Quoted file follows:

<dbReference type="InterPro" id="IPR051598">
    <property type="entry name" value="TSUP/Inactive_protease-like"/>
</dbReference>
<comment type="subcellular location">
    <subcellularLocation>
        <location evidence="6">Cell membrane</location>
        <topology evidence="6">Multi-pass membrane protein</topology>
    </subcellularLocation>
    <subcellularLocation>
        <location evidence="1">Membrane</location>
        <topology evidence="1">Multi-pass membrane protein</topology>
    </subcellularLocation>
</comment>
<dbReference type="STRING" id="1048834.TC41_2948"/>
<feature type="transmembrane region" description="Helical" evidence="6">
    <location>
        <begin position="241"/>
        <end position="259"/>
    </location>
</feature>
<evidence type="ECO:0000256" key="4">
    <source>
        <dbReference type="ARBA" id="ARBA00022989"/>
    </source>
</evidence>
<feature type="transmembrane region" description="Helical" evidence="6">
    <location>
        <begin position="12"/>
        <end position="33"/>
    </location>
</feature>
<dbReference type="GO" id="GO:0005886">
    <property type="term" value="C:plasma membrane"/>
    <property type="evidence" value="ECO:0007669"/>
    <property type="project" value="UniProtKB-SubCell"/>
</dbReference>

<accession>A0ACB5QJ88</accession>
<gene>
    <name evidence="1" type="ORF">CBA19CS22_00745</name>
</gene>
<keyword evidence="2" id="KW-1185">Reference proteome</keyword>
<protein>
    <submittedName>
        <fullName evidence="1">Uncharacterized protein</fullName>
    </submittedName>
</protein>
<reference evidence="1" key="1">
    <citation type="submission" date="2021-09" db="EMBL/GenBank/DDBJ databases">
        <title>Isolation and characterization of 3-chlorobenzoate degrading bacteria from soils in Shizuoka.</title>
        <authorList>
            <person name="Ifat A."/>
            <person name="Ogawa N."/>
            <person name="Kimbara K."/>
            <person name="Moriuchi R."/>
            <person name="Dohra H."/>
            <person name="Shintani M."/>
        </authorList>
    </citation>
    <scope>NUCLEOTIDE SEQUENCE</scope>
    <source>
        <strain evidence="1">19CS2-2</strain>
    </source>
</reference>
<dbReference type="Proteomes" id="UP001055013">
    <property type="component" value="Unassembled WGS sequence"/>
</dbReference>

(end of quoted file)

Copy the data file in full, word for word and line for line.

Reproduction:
<dbReference type="InterPro" id="IPR051598">
    <property type="entry name" value="TSUP/Inactive_protease-like"/>
</dbReference>
<comment type="subcellular location">
    <subcellularLocation>
        <location evidence="6">Cell membrane</location>
        <topology evidence="6">Multi-pass membrane protein</topology>
    </subcellularLocation>
    <subcellularLocation>
        <location evidence="1">Membrane</location>
        <topology evidence="1">Multi-pass membrane protein</topology>
    </subcellularLocation>
</comment>
<dbReference type="STRING" id="1048834.TC41_2948"/>
<feature type="transmembrane region" description="Helical" evidence="6">
    <location>
        <begin position="241"/>
        <end position="259"/>
    </location>
</feature>
<evidence type="ECO:0000256" key="4">
    <source>
        <dbReference type="ARBA" id="ARBA00022989"/>
    </source>
</evidence>
<feature type="transmembrane region" description="Helical" evidence="6">
    <location>
        <begin position="12"/>
        <end position="33"/>
    </location>
</feature>
<dbReference type="GO" id="GO:0005886">
    <property type="term" value="C:plasma membrane"/>
    <property type="evidence" value="ECO:0007669"/>
    <property type="project" value="UniProtKB-SubCell"/>
</dbReference>

<accession>A0ACB5QJ88</accession>
<gene>
    <name evidence="1" type="ORF">CBA19CS22_00745</name>
</gene>
<keyword evidence="2" id="KW-1185">Reference proteome</keyword>
<protein>
    <submittedName>
        <fullName evidence="1">Uncharacterized protein</fullName>
    </submittedName>
</protein>
<reference evidence="1" key="1">
    <citation type="submission" date="2021-09" db="EMBL/GenBank/DDBJ databases">
        <title>Isolation and characterization of 3-chlorobenzoate degrading bacteria from soils in Shizuoka.</title>
        <authorList>
            <person name="Ifat A."/>
            <person name="Ogawa N."/>
            <person name="Kimbara K."/>
            <person name="Moriuchi R."/>
            <person name="Dohra H."/>
            <person name="Shintani M."/>
        </authorList>
    </citation>
    <scope>NUCLEOTIDE SEQUENCE</scope>
    <source>
        <strain evidence="1">19CS2-2</strain>
    </source>
</reference>
<dbReference type="Proteomes" id="UP001055013">
    <property type="component" value="Unassembled WGS sequence"/>
</dbReference>